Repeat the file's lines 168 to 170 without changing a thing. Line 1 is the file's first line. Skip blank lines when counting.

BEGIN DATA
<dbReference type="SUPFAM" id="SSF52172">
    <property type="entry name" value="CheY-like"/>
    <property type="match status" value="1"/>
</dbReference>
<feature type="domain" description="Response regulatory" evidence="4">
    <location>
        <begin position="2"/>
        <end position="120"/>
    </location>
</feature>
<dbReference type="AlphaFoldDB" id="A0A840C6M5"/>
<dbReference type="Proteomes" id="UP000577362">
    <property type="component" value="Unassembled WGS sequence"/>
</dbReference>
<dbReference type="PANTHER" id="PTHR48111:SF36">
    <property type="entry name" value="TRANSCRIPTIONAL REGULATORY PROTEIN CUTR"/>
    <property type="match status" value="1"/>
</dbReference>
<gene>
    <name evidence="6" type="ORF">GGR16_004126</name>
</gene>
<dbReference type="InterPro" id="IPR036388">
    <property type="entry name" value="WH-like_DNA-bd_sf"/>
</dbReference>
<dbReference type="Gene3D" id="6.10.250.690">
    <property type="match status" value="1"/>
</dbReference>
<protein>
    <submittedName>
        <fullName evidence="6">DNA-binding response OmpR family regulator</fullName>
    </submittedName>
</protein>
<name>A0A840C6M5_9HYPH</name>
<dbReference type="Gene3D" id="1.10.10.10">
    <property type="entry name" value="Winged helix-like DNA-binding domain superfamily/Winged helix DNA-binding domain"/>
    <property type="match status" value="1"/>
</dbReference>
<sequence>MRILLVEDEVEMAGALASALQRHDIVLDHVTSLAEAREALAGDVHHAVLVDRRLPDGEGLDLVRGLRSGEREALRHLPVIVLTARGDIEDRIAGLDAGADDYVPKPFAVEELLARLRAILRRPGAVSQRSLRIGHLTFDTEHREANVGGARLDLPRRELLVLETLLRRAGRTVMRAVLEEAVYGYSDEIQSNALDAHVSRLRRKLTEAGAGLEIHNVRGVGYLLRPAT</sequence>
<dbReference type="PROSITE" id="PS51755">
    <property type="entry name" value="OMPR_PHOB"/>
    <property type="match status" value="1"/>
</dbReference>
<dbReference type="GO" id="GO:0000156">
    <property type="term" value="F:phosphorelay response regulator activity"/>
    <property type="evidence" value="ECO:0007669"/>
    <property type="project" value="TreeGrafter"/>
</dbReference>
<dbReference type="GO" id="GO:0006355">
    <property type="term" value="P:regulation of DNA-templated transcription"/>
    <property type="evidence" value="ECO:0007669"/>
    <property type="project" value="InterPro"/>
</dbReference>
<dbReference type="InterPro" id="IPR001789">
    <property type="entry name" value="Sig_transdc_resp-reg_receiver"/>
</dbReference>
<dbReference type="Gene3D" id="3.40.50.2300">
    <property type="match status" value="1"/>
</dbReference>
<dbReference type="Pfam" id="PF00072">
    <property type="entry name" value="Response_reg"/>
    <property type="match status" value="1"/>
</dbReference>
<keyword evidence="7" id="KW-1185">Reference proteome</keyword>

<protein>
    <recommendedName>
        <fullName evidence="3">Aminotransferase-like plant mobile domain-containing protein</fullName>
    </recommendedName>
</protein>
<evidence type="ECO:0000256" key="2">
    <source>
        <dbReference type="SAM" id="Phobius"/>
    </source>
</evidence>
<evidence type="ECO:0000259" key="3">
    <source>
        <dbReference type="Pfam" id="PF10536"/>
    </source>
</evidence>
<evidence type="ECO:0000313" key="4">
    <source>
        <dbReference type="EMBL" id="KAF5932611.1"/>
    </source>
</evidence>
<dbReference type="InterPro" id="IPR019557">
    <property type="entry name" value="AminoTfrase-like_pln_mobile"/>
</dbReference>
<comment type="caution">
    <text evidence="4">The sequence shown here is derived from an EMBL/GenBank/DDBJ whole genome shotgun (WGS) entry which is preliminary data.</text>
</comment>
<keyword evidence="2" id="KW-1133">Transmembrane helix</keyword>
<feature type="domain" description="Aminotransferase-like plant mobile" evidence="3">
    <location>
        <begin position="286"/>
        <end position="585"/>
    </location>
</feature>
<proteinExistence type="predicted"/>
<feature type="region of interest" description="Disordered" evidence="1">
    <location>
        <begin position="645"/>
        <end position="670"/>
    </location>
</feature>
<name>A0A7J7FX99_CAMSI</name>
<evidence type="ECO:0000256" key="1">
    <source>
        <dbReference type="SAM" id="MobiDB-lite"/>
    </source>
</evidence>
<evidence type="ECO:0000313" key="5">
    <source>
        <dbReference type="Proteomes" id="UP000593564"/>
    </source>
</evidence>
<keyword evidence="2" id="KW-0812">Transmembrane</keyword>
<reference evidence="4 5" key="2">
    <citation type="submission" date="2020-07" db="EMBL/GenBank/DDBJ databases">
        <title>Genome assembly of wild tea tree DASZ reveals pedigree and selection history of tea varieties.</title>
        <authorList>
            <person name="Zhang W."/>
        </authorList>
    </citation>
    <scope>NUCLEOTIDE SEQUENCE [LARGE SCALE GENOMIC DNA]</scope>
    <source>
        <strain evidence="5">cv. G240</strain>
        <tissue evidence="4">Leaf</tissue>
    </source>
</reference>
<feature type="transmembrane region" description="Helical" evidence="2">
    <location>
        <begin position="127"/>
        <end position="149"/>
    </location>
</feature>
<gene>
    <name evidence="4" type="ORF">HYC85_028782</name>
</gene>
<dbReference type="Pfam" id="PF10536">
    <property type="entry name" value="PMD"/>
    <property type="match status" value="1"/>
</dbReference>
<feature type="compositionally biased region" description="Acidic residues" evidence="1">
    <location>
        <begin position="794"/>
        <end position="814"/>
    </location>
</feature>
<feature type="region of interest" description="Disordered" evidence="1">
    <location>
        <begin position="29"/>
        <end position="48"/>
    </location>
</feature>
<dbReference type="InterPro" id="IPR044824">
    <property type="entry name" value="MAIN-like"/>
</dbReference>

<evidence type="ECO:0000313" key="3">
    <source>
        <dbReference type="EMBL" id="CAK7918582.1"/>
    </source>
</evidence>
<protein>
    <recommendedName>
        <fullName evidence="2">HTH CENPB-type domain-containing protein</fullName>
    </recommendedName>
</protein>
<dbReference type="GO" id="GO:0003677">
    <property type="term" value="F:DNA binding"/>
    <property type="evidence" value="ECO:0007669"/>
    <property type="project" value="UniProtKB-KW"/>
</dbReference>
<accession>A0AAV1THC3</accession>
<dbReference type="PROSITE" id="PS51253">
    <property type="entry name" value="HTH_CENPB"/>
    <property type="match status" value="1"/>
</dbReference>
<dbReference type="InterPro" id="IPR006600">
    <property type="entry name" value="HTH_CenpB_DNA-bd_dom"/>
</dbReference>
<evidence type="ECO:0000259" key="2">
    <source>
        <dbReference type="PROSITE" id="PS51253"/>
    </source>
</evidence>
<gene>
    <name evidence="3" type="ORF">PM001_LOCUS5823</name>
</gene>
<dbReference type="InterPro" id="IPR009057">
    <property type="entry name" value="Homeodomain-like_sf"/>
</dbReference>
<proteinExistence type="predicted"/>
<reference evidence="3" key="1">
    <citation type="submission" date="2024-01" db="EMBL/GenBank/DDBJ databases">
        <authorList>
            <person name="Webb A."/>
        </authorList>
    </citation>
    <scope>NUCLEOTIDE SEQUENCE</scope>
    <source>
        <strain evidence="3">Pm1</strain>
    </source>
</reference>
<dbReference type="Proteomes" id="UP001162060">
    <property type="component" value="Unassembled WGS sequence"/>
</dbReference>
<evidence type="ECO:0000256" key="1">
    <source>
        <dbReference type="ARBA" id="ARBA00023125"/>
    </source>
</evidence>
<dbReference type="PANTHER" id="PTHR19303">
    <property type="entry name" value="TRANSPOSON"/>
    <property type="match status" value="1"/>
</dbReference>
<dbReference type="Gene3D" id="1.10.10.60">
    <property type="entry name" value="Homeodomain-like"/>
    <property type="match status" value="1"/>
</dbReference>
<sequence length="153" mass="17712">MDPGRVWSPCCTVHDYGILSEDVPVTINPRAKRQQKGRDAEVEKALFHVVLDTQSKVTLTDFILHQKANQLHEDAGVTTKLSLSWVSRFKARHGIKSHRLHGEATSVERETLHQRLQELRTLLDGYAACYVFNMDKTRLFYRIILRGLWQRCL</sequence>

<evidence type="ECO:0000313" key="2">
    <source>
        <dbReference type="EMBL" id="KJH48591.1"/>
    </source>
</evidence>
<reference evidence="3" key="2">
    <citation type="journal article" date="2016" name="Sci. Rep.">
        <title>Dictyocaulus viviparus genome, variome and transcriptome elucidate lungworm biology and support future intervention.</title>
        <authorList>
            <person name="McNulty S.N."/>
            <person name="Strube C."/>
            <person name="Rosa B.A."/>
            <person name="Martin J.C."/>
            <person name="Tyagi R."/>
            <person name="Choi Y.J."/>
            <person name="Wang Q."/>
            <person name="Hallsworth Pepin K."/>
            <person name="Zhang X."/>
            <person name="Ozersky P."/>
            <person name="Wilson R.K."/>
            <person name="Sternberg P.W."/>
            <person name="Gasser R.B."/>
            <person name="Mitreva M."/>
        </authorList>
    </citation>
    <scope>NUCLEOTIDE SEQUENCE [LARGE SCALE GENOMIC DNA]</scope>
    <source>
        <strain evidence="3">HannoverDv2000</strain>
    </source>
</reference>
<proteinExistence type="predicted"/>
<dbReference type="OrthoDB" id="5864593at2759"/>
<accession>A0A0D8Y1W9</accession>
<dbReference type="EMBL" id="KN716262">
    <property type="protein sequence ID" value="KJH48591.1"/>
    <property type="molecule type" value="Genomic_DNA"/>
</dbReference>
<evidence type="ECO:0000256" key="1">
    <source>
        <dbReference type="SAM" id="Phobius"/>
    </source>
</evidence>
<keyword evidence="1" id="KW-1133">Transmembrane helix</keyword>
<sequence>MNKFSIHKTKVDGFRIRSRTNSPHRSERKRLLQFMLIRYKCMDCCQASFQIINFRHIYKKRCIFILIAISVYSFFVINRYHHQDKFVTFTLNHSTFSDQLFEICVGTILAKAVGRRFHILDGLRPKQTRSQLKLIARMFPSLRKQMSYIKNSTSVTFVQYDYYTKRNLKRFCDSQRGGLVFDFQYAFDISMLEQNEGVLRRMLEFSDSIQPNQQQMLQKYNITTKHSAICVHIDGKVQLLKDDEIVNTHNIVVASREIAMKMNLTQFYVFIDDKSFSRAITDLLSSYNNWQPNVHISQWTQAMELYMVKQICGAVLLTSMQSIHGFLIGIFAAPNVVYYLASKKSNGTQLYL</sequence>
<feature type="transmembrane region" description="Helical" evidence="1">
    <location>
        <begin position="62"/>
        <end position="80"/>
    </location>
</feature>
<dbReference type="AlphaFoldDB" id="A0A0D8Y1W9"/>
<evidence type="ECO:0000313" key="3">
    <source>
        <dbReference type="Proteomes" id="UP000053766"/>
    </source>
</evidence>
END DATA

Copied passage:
    <property type="term" value="F:DNA binding"/>
    <property type="evidence" value="ECO:0007669"/>
    <property type="project" value="UniProtKB-KW"/>